Liniments or Poultices… What’s the Difference?

May 23, 2014

Your horse finishes work and you want to provide some additional relief to his legs. What do you use? Two weapons in every horseman’s arsenal should be liniments and poultices. These are time-tested remedies for helping performance horses recover from a hard workout.

What are Liniments?

So what are liniments and poultices? Let’s look at liniments first. A liniment is a liquid, or in some cases a gel, that you apply to your horse’s body to help with cooling down, pain, stiffness, or soreness. Liniments often contain alcohol or oils along with various medicinal herbs and additives.

Liniments may help cool down or warm up an area; the exact effect depends on what is in the liniment and whether or not you apply it, and then wrap over it. Beneficial effects may also be due to the massaging and rubbing used to apply the liniment to the horse. Depending on the additives, some liniments should never be put on an open sore or wound or applied and bandaged over. Strong ingredients could lead to blistering.


A common use for a liniment is to dilute it in a bucket of water for a bracing post-workout wash. Think of it as “skin bracer” for your horse. You can also follow a pure-water washing with a liniment rubdown for muscle care. A liniment containing alcohol will help to cool off a hot horse. The alcohol component will evaporate quickly, taking some heat with it. Many oil components then stimulate dilation of the capillaries, which will also hasten cooling off.

Another use for a liniment would be to carefully rub down your horse’s legs after a workout. The liniment will provide cooling benefits, and your rubbing will help you identify any sore or swollen areas. Catching problems early almost always means faster resolution.

Some liniments contain oils that will “heat up” or “cool down” an area. Common ingredients include menthol, mints, eucalyptus, and capsaicin (from chili peppers). Most of these liniments will warm up the area they are rubbed on. Adding warmth is important for older horses. A rubdown before a workout and after a workout on any problem areas can greatly increase a horse’s comfort.

Always read the directions carefully on liniments. Some of these liniments can be applied with the treated area subsequently wrapped over to prolong the beneficial heat. Others could be irritants if wrapped over, and some require dilution so they aren’t caustic to the skin—so always read before you apply!

“Setting Up”

The phrase “setting up” refers to treating your horse’s legs after a thorough workout. If your horse tends to show stiffness after heavy work, you can rub a liniment on his legs. Follow that up with some wraps and you have a therapeutic treatment for minor problems. Consult your veterinarian if your horse frequently needs help with stiffness, so you can ensure that you aren’t covering up a developing problem.

Old injuries may respond to a version of the setting-up system. In those cases, you definitely want warmth on the area. To prolong the heating effect of a liniment, you can wrap cellophane over the area before putting on your traditional cotton wrap. This will help to “trap” the heat and provide warmth for a longer period of time. Always be sure your liniment is safe to use in this way and won’t blister the leg.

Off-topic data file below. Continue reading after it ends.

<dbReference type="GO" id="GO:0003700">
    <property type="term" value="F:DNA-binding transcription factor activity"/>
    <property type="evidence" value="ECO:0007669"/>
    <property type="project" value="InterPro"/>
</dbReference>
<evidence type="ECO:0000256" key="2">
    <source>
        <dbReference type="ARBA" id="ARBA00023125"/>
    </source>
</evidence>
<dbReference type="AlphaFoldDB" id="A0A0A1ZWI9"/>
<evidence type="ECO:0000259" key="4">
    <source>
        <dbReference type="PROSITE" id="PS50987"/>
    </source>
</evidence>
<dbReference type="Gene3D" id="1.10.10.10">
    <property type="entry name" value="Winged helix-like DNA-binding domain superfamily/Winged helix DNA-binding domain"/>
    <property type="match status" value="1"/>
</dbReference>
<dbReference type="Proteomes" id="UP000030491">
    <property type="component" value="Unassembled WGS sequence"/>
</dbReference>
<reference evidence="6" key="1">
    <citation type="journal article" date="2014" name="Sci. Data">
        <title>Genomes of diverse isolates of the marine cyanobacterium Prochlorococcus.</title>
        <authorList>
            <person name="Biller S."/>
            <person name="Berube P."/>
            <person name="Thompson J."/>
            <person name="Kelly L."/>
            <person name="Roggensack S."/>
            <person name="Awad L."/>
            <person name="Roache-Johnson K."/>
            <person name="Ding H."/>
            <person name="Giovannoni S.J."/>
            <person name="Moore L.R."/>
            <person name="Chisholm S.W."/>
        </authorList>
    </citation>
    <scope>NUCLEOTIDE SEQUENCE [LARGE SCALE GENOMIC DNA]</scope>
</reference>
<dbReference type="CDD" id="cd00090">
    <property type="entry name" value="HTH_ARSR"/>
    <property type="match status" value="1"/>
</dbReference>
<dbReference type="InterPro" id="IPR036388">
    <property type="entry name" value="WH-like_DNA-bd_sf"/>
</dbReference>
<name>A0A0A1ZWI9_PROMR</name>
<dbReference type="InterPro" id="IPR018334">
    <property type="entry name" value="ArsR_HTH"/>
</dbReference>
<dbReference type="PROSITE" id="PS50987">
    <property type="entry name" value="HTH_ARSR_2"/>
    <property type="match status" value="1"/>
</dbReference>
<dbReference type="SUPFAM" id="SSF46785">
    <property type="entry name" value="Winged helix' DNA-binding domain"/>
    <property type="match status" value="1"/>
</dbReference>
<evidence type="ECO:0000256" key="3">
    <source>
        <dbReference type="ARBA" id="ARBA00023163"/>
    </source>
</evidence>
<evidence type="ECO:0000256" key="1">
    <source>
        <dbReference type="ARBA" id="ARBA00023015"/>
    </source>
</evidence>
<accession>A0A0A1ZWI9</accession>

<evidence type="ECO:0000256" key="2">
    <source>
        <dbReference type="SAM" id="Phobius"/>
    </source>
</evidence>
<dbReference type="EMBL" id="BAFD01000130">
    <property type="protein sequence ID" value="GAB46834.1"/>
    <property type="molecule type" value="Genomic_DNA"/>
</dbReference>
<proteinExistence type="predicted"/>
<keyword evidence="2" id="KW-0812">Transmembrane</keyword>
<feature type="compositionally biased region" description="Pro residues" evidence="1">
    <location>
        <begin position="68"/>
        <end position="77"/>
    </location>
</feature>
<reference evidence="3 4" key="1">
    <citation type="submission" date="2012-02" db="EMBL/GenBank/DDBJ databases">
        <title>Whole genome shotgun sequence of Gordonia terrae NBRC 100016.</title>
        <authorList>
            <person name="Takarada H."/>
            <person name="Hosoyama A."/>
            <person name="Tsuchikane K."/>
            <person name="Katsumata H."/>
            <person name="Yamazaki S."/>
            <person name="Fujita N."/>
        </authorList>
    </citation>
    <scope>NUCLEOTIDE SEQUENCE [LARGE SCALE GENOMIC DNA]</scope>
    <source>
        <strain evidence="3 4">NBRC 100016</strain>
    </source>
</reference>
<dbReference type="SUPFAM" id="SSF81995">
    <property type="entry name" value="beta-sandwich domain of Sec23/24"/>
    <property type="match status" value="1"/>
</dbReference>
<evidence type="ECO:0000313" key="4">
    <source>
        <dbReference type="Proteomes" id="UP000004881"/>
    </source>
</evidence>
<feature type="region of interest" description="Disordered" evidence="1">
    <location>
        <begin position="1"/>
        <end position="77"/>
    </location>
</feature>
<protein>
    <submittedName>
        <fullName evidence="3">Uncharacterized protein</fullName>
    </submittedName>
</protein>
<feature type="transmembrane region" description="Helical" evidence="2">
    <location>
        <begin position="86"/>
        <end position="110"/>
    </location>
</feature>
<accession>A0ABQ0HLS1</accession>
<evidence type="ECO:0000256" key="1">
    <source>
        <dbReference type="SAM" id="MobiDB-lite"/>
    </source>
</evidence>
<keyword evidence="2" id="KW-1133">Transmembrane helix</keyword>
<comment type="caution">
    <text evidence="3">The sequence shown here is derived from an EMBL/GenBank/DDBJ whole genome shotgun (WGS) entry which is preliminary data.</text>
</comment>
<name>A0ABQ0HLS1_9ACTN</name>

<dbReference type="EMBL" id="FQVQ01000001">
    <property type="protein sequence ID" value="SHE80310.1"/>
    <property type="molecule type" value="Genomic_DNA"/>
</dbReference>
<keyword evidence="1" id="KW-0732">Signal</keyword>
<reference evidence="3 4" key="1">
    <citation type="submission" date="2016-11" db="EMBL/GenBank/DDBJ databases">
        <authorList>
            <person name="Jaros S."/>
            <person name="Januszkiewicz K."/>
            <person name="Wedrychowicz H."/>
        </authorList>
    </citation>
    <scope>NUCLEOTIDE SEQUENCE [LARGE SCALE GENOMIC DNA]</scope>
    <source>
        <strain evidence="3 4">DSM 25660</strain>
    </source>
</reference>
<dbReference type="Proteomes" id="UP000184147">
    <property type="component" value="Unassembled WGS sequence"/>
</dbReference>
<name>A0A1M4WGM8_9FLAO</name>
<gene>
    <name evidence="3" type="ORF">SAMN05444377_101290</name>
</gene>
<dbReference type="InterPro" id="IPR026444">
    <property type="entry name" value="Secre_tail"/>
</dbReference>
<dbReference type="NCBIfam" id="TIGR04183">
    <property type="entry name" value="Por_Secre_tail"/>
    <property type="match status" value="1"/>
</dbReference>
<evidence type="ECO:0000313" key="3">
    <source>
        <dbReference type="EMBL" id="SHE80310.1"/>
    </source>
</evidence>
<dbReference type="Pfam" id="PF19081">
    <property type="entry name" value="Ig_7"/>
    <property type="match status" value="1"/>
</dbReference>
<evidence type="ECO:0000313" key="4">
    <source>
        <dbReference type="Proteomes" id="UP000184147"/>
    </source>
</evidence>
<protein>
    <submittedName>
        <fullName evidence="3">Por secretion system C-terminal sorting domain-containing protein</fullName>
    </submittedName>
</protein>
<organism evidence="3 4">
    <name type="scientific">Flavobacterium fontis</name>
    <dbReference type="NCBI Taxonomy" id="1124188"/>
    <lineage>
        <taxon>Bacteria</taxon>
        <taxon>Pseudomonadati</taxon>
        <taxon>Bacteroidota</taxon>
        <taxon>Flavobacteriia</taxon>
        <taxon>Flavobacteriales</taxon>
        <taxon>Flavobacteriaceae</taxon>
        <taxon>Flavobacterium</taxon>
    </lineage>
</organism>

What are Poultices?

A poultice is a soft, moist mass of material applied to a horse’s knees, legs and ankles. Most poultices used for horses contain some type of clay, but cereals such as bran and herbs can also be used. Poultices can have a cooling effect or a warming effect depending on the ingredients and how they are applied.

Poultices have many uses, such as helping with a sore leg or drawing out an abscess to drain. The exact action can be changed by application method and temperature. Cold therapy helps to reduce pain and minimize swelling. It is best for acute injuries. Older injuries or potentially abscessed areas benefit most from heat therapy.

Cold Poultices

A cold poultice is handy for a horse with a sore area on a leg. To prepare a cold poultice, mix your ingredients and store them in the refrigerator or freezer for a short time, or use a pre-made product such as Icetight 24-Hour Poultice, a cooling natural clay poultice. Then apply the cold poultice to the leg and cover it with a damp cloth or damp brown paper (the damp covering will help to prolong the chilling effect of the poultice). Finally, apply a wrap over the cloth or paper. The heat from your horse’s leg will gradually warm up the poultice, so it will need to be replaced periodically. Icetight 24-Hour Poultice can be used after every workout or competition and washes off easily with water – no rubbing or hand washing necessary.

Warm Poultices

Warm poultices can be superb for dealing with hoof abscesses and sole injuries. To prepare a warm poultice, mix your ingredients up and heat them lightly in a microwave. Always test with your skin to be sure it isn’t too hot. Ingredients like Epsom salts will help to “draw out” abscesses; your goal is to get the abscessed area to open and drain.

For a hoof abscess, a warm poultice is applied, followed by a waterproof and impervious covering to help hold the warmth in. A baby diaper works well, or cellophane covered with duct tape. The poultice will have to be replaced periodically, as it will cool off.

A Well-Stocked Toolbox

For any recurrent soreness in your horse, you should consult your veterinarian. She can then advise you as to what “home care” you can use to help your horse recover and get back riding. Liniments and poultices are two ways horse owners can aid in the care and recovery of their horses, so be sure you have them in your toolbox!

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